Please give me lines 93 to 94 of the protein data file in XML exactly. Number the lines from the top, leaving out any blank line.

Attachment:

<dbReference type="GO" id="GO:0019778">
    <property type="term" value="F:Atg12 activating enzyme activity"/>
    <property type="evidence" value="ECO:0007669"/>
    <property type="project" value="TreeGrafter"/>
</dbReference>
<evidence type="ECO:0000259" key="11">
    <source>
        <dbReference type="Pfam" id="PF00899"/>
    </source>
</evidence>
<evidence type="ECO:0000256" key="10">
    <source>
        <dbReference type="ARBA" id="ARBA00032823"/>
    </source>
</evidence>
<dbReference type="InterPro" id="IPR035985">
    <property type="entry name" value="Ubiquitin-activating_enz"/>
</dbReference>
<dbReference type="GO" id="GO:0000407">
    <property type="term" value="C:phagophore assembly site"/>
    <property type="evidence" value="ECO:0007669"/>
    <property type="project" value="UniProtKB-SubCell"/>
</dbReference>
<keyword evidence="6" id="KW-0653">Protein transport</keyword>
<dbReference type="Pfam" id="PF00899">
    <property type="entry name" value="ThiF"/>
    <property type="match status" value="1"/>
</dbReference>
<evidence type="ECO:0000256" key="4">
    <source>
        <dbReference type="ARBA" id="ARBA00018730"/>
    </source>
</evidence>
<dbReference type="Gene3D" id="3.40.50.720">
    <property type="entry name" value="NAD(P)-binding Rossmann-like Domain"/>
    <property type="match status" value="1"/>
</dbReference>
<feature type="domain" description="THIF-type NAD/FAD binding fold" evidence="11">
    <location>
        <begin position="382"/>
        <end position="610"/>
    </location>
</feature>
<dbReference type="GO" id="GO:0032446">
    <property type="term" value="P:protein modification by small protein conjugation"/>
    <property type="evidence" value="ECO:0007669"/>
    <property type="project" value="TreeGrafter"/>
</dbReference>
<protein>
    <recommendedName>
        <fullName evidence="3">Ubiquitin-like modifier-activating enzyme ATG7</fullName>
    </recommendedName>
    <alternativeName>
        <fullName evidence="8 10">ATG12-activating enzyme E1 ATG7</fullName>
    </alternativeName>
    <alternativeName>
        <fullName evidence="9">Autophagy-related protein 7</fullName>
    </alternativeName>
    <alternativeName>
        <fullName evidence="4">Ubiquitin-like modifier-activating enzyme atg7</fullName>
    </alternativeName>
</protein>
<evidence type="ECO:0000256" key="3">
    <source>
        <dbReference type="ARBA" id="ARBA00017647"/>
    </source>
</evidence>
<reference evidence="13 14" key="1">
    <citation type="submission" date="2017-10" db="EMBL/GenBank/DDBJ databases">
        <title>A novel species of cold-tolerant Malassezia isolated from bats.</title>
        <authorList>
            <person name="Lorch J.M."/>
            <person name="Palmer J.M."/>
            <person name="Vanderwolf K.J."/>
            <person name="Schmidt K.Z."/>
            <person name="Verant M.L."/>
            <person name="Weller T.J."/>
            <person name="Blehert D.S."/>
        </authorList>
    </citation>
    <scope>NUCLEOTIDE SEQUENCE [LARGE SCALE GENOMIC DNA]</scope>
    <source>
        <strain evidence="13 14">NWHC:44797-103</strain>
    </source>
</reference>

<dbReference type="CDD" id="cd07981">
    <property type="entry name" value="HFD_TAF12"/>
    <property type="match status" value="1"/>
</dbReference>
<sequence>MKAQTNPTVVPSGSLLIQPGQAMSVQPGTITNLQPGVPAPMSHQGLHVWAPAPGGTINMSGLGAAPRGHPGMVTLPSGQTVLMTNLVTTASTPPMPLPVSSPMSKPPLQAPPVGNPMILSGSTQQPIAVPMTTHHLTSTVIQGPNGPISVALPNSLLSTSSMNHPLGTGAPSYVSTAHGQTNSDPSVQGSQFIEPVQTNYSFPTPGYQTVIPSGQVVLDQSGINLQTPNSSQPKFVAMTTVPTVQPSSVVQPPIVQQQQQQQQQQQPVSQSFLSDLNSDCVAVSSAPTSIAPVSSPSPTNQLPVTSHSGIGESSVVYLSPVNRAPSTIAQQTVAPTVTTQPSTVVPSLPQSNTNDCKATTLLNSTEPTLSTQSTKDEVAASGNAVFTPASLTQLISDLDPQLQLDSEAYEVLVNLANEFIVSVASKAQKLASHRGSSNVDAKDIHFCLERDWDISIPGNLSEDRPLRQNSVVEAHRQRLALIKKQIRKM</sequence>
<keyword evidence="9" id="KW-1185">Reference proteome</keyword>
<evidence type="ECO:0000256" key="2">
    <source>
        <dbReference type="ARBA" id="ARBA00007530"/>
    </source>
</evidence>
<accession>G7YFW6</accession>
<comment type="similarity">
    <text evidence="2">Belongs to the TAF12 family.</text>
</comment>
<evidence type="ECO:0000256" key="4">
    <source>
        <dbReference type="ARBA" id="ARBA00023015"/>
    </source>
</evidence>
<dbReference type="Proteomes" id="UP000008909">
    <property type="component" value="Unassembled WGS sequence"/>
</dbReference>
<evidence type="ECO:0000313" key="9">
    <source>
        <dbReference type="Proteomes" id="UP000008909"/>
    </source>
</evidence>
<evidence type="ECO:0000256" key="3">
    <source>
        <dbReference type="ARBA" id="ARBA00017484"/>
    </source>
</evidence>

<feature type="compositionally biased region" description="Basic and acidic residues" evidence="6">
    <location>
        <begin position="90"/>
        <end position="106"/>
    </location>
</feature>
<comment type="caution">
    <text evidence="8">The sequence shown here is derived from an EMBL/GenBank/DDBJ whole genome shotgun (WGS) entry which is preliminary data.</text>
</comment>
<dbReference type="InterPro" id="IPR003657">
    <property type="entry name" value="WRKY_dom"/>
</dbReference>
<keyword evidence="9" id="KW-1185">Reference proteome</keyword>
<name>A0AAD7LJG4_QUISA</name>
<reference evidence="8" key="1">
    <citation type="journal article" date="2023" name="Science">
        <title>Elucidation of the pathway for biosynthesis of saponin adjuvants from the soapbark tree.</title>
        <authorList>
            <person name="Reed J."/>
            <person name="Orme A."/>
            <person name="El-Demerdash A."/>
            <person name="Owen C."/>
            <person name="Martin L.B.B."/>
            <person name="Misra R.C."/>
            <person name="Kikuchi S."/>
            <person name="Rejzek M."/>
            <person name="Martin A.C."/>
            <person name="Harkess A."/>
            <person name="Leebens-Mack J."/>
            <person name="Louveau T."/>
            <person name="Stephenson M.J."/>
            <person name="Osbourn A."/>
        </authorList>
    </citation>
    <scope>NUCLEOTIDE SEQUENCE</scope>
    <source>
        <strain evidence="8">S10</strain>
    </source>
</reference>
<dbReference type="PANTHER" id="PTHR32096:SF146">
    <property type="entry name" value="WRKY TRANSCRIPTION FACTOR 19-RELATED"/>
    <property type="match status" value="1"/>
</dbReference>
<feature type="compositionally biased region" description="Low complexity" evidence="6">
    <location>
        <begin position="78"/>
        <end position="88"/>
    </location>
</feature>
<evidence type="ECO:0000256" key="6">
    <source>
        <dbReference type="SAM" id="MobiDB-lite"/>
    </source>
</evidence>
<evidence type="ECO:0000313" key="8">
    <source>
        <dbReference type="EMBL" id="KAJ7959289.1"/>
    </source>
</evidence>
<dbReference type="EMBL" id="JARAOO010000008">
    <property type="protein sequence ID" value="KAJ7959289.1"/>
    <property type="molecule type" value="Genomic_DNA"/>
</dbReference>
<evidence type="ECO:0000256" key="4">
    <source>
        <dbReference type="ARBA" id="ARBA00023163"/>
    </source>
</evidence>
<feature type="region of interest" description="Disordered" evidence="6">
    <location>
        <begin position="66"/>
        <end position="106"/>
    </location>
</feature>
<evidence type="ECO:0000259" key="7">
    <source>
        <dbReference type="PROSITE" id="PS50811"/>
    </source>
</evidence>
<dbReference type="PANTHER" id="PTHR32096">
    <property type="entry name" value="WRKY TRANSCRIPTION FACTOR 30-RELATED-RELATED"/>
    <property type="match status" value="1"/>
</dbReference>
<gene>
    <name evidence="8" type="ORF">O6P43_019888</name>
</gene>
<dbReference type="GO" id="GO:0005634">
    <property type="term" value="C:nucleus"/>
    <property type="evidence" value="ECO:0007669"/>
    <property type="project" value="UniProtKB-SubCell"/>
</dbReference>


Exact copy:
    <source>
        <dbReference type="ARBA" id="ARBA00007530"/>